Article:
“There is nothing to writing. All you do is sit down at a typewriter and bleed.” Hemingway once said.
I think in the present day, faced with a blank page, a laptop still counts. I don't want to bleed though. I have severe depression, severe anxiety and recently diagnosed borderline personality disorder. This is a mental health blog and I could tell you about the trauma that as a young child changed my way of thinking to the degree that my thinking is disordered. I could tell you about the suicidality, the dark thoughts, the constant fear and the never feeling good enough that clings to me like a second skin.
But I don't want to talk about the bleeding. I want to talk about the recovery. About what happens when the skin is still knitting together, a bit red and sore and fragile but fighting to keep out infection regardless. I want to talk about being a wife and a mother to two boys who knows what her life should look like but her brain refuses to play ball.
I was once a lawyer, and then after a few years as a full-time mum I ran my own photography studio, a hobby that got out of hand. This was also a symptom of my borderline personality disorder – an underdeveloped sense of self means your passions and interests, even beliefs, can wax and wane, often leading to an unconventional and unstable career path.
I am writing still in the midst of recovery. I may recover from the depression and anxiety which have arisen as a result of my disordered thinking, my recovery from borderline personality disorder is more likely to be recovery in the sense of learning to manage my condition. I need to improve my self-awareness and learn to live a fulfilling life to the best of my abilities. It is also likely to be about realising my limitations, a fact that is admittedly still a bitter pill to someone who was always quite academic, passionate and ambitious.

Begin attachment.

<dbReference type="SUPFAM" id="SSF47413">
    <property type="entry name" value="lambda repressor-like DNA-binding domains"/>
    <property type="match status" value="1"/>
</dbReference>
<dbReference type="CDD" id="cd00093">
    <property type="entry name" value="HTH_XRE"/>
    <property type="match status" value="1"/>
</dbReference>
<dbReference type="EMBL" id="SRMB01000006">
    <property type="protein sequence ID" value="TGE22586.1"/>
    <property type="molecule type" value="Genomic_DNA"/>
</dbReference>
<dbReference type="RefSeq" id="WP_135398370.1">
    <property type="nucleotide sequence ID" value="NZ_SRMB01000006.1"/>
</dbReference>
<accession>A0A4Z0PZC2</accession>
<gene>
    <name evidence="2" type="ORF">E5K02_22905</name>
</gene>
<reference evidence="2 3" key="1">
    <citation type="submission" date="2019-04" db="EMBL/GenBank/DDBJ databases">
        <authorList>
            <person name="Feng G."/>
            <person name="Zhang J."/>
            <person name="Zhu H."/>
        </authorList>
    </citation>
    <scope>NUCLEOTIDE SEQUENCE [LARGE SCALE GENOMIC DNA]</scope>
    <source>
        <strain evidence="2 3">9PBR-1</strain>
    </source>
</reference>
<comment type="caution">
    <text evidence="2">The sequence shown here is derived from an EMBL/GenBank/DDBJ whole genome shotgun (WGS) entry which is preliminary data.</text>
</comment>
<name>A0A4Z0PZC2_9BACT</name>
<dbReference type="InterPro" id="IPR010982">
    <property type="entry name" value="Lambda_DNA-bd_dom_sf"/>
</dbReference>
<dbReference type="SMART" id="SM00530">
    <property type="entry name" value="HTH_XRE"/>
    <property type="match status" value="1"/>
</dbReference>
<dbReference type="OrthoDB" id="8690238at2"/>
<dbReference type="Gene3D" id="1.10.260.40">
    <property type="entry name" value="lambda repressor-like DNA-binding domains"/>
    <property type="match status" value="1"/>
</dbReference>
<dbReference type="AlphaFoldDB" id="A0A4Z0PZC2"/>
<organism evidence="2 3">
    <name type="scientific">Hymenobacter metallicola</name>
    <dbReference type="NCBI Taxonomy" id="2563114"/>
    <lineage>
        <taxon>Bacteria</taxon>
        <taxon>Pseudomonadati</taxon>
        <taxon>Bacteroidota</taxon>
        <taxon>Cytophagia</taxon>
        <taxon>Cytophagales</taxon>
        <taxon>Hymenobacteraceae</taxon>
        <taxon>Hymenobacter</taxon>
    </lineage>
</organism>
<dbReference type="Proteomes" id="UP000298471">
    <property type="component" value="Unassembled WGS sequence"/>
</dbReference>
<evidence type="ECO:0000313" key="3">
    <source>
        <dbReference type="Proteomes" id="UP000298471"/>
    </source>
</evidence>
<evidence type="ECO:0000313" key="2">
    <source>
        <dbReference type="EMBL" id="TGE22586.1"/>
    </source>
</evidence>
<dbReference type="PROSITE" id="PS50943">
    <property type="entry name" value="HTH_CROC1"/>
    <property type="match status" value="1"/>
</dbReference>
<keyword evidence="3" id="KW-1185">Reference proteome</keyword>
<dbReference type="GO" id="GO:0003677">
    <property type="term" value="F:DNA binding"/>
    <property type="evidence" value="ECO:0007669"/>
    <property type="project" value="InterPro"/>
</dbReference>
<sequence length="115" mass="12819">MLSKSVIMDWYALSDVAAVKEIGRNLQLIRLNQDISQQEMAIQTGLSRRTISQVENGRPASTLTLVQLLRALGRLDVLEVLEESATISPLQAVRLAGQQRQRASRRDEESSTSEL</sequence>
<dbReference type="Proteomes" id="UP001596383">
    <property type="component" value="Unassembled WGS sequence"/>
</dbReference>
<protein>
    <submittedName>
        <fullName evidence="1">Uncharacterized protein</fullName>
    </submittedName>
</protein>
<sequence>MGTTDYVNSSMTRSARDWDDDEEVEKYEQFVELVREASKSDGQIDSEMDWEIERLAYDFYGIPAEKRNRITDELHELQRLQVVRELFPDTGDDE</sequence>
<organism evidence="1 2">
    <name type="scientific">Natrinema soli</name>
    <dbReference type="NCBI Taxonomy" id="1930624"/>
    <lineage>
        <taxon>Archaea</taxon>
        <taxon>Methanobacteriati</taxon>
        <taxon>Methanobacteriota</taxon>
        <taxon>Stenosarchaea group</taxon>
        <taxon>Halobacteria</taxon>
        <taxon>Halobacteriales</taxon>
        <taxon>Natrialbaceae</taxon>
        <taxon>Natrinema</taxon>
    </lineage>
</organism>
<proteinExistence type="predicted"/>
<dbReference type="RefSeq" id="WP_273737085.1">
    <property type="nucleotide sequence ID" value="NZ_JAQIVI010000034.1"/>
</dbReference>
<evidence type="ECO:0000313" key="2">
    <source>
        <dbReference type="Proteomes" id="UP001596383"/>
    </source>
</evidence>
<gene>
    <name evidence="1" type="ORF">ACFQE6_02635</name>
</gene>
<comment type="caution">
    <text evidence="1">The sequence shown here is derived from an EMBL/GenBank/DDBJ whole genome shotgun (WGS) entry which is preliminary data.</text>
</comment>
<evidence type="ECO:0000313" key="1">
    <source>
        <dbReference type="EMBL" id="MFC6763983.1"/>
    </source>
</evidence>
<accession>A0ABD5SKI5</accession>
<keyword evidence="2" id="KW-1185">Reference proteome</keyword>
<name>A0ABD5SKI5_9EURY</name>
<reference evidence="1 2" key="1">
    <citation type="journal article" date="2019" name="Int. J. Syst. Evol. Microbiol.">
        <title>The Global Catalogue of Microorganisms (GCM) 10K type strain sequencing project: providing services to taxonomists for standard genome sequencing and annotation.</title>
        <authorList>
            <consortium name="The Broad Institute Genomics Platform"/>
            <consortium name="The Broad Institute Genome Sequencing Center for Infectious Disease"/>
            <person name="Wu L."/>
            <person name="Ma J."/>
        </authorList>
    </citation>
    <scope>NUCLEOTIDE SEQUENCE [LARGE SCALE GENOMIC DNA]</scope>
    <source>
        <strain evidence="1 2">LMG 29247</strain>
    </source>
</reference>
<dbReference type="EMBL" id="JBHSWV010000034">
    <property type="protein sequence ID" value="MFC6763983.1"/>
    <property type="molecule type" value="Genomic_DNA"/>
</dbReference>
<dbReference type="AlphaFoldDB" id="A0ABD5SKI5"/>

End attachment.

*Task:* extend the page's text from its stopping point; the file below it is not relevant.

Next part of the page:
It was this lack of cognitive functioning that really pushed me over the edge. After a mental health crisis in January 2016 I was referred to a 6 week counselling course and a Wellness Recovery Action Planning (WRAP) course, run by my local council. The thinking was that I felt helpless and hopeless, I had been coping without specialist medical care on just antidepressants. I needed to learn the emotional coping skills that I was sorely lacking and build some resilience.
I needed more than six weeks of counselling and I was referred to Step Four, for twelve to twenty weeks of counselling. In the end there was quite a long wait for this, but in the meantime I attended WRAP and it was a revelation.
On the WRAP course we looked at ways to manage your day to day life with a severe mental health condition. A really important part of the WRAP process is identifying when your mood is low and coming up with strategies to try and elevate your mood. We identified that I liked reading though my cognitive functioning meant I sometimes felt too confused or had too little concentration to manage it, but that baking (mainly bread) also lifted my mood.